Farmers here have withstood drought and devastation. What keep them going is their crops that demand nothing. The nutritional value is also much beyond the government supplied whitecereals, rice and wheat. The farmers, in gratitude, call them satyam pantalu — crops of truth. Millets. Traditional crops. Almost erased by the efforts of the government and private companies. When the Deccan Development Society (DDS), an NGO based in Pastapur, started work with low-caste Dalits owning the worst land, they discovered that elaborate systems of diverse cropping, rotation, pest control, fertilisation were already in use. Although small millets are getting threatened, there are a few families who have seeds of over 65 varieties. The women, having seen the worst, were the best believers in tradition.
Scientists split hair
When the Indian Meteorological Department (IMD) predicted “normal monsoon for the 14th consecutive year” in 2002, they did not pluck daisy petals to get an answer. The monsoon forcast model being used by the IMD is a statistical one. This is based on 16 climatic patterns including global parameters like El Nino effect and the eurasian snow cover. These parameters are minutely studied before weather personnel in India say Good Monsoon, Normal Monsoon or Bad Monsoon. But as P. R. Pisharoty, the Indian Monsoon Man, said to Down To Earth exactly five years ago, “Willynilly the monsoon will come each year, but what confounds the scientists is, when it does, how variable and unreliable will the rainfall be ”.
The Met office predictions take into account the total rains. Heavy rain in Bihar can make the national rainfall good. Farmers though, need regular and even rain. Gowadikar, who designed the IMD model, however has not lost hope. “The Indian monsoon even in the worst of situations yields 75 to 80 per cent rainfall of its average value. It can never fail totally”, he said to Outlook last month. Migrating farmers look at it differently. “The rains did not come when we had to sow. It doesn’t matter a tiny bit to me even if rains come now”, says Chippu Aherwar, a small farmer who migrated from Madhya Pradesh this year.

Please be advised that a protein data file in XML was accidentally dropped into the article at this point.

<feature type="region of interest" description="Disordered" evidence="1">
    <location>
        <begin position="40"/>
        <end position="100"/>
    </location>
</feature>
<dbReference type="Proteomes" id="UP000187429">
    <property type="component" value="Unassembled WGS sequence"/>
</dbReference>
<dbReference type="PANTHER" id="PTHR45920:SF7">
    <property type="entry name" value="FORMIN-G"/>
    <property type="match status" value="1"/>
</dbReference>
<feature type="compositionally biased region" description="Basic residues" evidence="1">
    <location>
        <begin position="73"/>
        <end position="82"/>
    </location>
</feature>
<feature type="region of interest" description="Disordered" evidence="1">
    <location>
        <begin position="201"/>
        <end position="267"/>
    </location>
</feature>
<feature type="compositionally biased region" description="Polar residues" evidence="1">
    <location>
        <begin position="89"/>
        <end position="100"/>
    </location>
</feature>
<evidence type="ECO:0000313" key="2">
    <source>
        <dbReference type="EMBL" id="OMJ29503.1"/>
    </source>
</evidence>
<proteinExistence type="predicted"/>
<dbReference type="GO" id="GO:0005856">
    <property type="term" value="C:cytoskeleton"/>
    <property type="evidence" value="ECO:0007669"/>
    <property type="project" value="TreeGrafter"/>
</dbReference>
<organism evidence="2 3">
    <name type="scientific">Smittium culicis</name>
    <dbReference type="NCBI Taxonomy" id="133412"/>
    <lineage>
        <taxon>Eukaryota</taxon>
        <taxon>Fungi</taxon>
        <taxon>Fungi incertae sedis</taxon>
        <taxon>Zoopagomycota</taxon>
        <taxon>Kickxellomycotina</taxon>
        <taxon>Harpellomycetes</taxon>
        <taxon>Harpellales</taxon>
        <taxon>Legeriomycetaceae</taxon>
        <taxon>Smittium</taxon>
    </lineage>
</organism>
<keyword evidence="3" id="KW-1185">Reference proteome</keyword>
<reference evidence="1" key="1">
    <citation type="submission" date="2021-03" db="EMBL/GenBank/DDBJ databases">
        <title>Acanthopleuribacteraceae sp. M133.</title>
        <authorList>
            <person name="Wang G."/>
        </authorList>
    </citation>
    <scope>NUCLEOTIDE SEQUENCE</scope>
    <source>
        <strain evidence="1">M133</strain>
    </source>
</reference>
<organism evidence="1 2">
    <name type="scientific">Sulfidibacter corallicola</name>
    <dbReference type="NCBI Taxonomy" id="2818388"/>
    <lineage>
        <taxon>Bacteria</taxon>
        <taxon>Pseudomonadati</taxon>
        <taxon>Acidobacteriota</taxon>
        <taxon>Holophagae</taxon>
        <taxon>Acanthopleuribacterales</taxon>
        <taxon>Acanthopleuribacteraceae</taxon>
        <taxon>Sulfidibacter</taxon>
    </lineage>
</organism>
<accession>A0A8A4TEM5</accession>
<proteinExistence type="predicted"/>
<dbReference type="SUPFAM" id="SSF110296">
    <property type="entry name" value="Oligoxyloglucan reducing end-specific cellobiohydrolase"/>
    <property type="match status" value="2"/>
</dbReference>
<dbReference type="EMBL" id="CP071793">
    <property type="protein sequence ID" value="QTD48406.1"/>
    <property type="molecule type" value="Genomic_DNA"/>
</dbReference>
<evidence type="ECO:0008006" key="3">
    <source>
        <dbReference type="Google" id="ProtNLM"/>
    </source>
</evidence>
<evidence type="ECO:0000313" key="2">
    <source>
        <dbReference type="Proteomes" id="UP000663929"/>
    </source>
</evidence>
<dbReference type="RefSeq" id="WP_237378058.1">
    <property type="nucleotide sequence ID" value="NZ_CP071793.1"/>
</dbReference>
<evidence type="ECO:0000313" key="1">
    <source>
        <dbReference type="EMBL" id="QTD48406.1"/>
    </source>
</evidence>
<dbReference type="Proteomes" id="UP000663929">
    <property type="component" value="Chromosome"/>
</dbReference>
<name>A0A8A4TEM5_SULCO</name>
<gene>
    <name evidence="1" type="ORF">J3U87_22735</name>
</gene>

Wheat and rice are pushing out their ‘unfashionable’ cousins
Girijas across the drylands of India, especially the Deccan Plateau, northern Karnataka, Marathwada, deserts of Rajasthan and tribal areas in central India, have seen a number of monsoons similar to this one. Monsoons that arrive too late and with too little. But they managed to survive. Girija used to know his land, you see. He used to grow crops that can withstand the hot and dry weather and infertile soils. Coarse grains.
Grains that have been the mainstay of agriculture, diet and culture systems across rural India. Until the government policies changed the story. Helped of course by you and me who prefer white, refined cereals to brown and yellow coarse grains.
As you read this, visit the website of the Ministry of External Affairs, India. The page for Rajasthan tells you rice is a principal crop of the region. Turn to the chapter on Rajasthan in your Geography textbook, and you will see wheat being listed under the head of Crops Grown. Rice in Rajasthan? This wasn’t what the textbooks told us in the 1970s and the 1980s. But it's true. Rice and Wheat, the fashionable crops of India today are soon replacing the coarse Coarse Grains, not only in Rajasthan but all over the country.
“ Rice was introduced in this area through the PDS (Public Distribution System). With rice available at Rs two per kg, farmers lost interest in other crops. Fields became fallow. ”
Salome Yes Das Agriculture Research Station Medak, Andhra Pradesh
Mohammed Moiunuddin from Kalbemal village of Andhra Pradesh, reflects the general attitude when he says, “If rich people can eat rice, why not our children? We do not have enough money to give them even the cheap rice so we give them Kanki (broken rice), which is cheaper”. “We eat jowar roti, but the children ask for rice now. This is the era of rice”, says Ghadappa, an old lady from Kalbemal. In Pastapur, near Hyderabad, Tuljamma, a mother of two, says, "Jowar roti is very good for strength, but we now eat rice for taste. We started eating rice only after the PDS shop began selling it. But even today, when people become weak due to illness, we give them roti of yellow jowar".